NAPFA Registered Financial Advisor, BS, CDFA, CFP®, MBA

Mr. Todd Toensing, CFP®
(802) 879-1881
63 main street
Essex Junction, VT
Firm
Essex Asset Management Group
Areas of Specialization
Investment Planning
Key Considerations
Average Net Worth: $500,001 - $1,000,000

Average Income: $100,001 - $250,000

Profession: Self-Employed Business Owners

Data Provided by:
Mr. Robert J. Hudson Jr., CFP®
(802) 878-6155
1 Market Pl Unit 23
Essex Junction, VT
Firm
Strategic Wealth Coach LLC
Areas of Specialization
Wealth Management
Key Considerations
Average Net Worth: $250,001 - $500,000

Average Income: $100,001 - $250,000

Profession: Self-Employed Business Owners

Data Provided by:
Mr. Kenneth C. Kowalewitz, CFP®
(802) 652-6068
P.O. Box 1095
Burlington, VT
Firm
Morgan Stanley Smith Barney
Areas of Specialization
Retirement Planning
Key Considerations
Average Net Worth: $1,000,001 - $5,000,000



Data Provided by:
Mr. Jonathan A. Milne, CFP®
(802) 879-1139
P.O. Box 755
Williston, VT
Firm
J.A. Milne Wealth Management, Inc.

Data Provided by:
Data Provided by:

Make the Maximum Contribution to Your Retirement Plan & Retire Secure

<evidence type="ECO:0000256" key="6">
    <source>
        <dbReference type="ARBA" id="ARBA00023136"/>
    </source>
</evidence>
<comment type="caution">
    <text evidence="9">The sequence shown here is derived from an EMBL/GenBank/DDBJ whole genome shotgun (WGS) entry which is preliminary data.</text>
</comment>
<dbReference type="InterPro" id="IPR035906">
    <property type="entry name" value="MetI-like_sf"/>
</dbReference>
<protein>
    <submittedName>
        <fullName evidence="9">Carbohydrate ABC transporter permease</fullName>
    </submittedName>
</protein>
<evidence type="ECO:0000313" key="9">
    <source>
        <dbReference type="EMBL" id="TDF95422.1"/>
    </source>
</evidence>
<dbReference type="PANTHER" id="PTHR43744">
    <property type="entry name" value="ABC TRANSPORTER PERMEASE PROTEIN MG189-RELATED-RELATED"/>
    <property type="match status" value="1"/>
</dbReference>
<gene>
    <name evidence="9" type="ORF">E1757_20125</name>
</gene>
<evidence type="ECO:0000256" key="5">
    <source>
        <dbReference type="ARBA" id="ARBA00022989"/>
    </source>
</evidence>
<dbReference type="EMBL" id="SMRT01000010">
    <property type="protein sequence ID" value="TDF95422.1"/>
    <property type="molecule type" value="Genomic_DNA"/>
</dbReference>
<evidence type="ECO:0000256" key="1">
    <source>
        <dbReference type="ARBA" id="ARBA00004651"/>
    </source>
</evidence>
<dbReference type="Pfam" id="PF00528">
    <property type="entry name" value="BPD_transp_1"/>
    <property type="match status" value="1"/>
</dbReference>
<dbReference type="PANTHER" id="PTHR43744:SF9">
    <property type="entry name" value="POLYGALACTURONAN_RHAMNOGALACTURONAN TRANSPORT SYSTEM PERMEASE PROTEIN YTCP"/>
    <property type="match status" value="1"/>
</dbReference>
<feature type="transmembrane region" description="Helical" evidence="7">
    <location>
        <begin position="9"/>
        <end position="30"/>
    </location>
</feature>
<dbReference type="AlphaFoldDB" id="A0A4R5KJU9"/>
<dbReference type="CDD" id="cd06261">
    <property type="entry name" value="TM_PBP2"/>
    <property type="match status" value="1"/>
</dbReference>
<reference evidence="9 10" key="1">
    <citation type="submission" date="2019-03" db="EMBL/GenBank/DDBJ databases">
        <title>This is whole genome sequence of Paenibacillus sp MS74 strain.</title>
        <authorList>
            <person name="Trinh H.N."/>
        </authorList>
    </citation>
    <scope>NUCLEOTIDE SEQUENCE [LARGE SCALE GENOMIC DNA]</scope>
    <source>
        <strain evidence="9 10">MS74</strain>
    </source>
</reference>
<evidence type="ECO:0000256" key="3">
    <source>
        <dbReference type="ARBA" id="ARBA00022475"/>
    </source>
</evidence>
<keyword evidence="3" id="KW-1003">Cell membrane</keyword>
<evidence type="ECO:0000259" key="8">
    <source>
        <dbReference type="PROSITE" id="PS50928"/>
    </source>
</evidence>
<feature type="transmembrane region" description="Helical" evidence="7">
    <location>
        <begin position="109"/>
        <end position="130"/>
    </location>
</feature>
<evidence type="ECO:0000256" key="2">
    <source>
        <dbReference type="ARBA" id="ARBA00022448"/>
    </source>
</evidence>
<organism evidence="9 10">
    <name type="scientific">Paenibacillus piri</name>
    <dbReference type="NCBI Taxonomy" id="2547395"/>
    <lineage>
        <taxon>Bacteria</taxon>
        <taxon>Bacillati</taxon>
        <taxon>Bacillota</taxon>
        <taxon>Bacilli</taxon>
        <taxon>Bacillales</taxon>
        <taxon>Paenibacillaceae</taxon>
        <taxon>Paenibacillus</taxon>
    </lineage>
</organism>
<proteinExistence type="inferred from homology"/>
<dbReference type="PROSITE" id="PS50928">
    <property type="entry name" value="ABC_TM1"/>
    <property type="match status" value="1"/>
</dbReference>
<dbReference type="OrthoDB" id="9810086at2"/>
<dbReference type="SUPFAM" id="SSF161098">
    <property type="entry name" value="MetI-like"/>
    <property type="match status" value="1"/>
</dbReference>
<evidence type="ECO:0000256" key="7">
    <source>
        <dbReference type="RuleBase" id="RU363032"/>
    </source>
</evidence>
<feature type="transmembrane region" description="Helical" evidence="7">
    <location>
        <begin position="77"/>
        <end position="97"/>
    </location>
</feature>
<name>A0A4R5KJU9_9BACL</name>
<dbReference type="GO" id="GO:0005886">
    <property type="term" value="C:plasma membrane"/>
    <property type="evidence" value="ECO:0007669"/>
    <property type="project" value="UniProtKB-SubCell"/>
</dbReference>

Provided By: 

Frugal Living

Saving For Retirement: Make the Maximum Contribution to Your Retirement Plan & Retire Secure
By James Lange 
   

Many people perhaps you feel they cannot afford to save for retirement. The truth is you may very well be able to afford to save, but you don t realize it. That's right. I am going to present a rationale to persuade you to contribute more than you think you can afford.

First, I am operating on assumption that you are following the cardinal rule of saving for retirement: If your employer offers a matching contribution to your retirement plan you are contributing whatever your employer is willing to match even if it is only a percentage of your contribution and not a dollar for dollar match.